Guns don’t kill people. Americans kill people.

Time to target the real cause of America’s non-criminal gun violence problem: Americans

Gun family

The perennial scene of a US school shooting brings a timely reminder of American exceptionalism. Typically, this is the time when both sides of the gun control debate rehearse their equally absurd statistics defending their position. So why should I be left out!

There are some unfortunate issues with the gun control lobby. The first is that they often roll out data which talks about total gun deaths and its correlation with gun ownership. The problem with this is, that total gun deaths includes suicides – and in fact, the vast majority of gun deaths are suicides. Arguably, this is also a problem but the gun control debate clearly is not one about regulating how people choose their own way to die. Secondly, and unhelpfully for domestic discourse, many also bring up comparisons with abroad – something which will surely cause more provocation than it solves given the NRA lobby’s notorious rejection of taking signals from foreigners. Two examples of data which commonly does the rounds are below:

But let us look at this in a bit more detail nonetheless, because the comparison with other countries is actually more nuanced than it seems. The US of course has by far the OECD’s highest gun-ownership per capita – but it is not way off the scale. At about 89 guns per 100 people, this is “only” about twice as much as some other perfectly peaceful countries such as Switzerland and Finland, which both have over 40 per 100 people:

Guns per capita

There are all huge numbers compared to countries such as the UK. But the US also has far higher than twice the number of gun deaths and, as per this astute chart from the New York Times, has vastly higher numbers of mass shootings in particular:

NY Times gun mass shootings

Even stripping aside some of the obvious issues with this comparison, such as the facts that gun ownership has actually been much more mature in the US than several other of these countries (the chart looks at mass shootings since 1966) and that gun ownership in some countries is a function of national service (with commensurate training), this tells us something quite important: it is it not actually gun ownership that leads to lots of deaths, it is specifically gun-owning Americans.

This leads to a broader point about national character, of which I have written before in talking about the uniquely brash and ruthless personality of the Anglosphere. The fact is, gun control is not so much a universal human issue so much as one linked specifically to the perfect storm of mass gun ownership and American culture which currently exists. Intuitively, what would apply to the US, UK and Australia may not be true of Switzerland, Germany and Austria, where social discipline is that much stronger. I would be much more sanguine about the need for restricting guns in Japan, for instance, than I would in China, simply based on the type of people there.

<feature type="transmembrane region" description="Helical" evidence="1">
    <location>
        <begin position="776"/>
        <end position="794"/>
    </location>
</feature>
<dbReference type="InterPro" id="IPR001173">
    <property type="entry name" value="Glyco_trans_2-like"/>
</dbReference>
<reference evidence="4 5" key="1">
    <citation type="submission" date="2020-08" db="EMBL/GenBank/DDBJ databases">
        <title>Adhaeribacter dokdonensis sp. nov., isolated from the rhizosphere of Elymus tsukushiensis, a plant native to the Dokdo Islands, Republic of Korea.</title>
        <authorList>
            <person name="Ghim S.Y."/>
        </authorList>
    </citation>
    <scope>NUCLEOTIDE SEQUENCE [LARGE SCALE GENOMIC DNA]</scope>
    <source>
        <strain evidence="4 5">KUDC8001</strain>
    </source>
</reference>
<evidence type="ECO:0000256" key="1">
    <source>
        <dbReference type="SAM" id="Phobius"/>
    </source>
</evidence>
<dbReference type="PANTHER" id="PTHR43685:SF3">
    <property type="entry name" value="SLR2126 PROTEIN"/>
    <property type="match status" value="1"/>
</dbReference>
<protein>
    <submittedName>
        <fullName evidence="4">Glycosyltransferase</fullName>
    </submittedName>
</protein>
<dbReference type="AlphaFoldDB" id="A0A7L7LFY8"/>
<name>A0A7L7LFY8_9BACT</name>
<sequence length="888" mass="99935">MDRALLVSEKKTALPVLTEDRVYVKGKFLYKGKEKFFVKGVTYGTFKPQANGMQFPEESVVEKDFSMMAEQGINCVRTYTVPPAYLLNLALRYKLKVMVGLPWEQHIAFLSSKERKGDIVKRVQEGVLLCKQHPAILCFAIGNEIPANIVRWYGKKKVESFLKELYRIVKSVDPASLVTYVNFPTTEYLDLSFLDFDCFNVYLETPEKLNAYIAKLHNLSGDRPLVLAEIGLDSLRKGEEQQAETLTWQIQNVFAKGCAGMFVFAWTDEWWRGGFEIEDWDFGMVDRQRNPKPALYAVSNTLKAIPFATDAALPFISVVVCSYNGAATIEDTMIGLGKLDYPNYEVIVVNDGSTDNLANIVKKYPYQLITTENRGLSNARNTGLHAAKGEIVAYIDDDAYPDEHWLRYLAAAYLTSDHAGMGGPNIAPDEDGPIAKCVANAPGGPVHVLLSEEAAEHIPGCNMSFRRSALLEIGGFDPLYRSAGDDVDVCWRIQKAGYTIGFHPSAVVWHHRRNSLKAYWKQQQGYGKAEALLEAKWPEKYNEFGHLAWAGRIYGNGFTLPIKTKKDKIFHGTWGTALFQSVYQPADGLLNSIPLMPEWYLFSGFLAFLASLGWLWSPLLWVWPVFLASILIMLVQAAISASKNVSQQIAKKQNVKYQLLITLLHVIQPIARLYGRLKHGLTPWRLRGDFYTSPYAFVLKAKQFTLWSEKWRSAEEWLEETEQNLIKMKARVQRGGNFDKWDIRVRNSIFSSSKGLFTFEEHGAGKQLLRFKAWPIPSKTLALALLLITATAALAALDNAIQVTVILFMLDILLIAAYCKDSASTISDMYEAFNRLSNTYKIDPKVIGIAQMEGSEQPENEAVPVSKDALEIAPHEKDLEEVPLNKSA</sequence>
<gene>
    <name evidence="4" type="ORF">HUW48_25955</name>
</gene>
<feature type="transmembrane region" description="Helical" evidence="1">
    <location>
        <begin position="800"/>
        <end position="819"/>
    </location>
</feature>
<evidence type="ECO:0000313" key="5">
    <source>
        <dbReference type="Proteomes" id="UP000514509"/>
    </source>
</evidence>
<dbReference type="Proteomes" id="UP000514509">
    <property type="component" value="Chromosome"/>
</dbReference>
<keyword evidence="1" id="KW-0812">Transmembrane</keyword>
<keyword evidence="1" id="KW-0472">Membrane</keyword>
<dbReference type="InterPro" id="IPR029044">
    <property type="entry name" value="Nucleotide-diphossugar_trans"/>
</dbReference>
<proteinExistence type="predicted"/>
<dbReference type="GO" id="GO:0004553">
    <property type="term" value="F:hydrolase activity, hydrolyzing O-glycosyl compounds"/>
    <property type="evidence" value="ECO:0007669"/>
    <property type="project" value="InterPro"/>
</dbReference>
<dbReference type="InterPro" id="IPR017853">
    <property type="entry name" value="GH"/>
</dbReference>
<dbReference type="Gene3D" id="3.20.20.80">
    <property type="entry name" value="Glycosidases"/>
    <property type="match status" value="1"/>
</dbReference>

This is not to say that other countries do not have problems – Switzerland has certainly not been immune to mass shootings. And it would be churlish to deny the obvious basic rational linkage between possessing guns and using them. But there is clearly something deeper about the American psyche that makes gun control a more poignant issue there than elsewhere.

For the record, I am in favour of gun control. I believe that since guns are actually designed for the purpose of inflicting damage – unlike cars or any other tools that cause harm as a side effect – society through its government ought to minimize its presence. There can be some leeway for practical or recreational use of course, but these should be restricted in both type and regulation. If a farmer needs a gun just as he needs a car, he should get a license for one.

I acknowledge that restricting legal gun ownership will not impact the larger issue of gun violence in the US. In fact it would be marginal. However, there is no evidence that legal gun ownership helps in preventing crime either; and the reality is that the few instances of legal gun-related disaster such as almost every school shooting, are much more high profile and in their way, rather more tragic than mere gang shootings in inner cities. They affect middle class suburbia and are preventable. This alone justifies action by the government.

But let us not assume that taking guns away from Americans is descriptive of the human condition; it is not. Instead it is descriptive of the American condition. “Guns don’t kill people.” Well, people don’t kill people, either. It is Americans that kill people. Time, therefore, to restrict Americans from owning guns …

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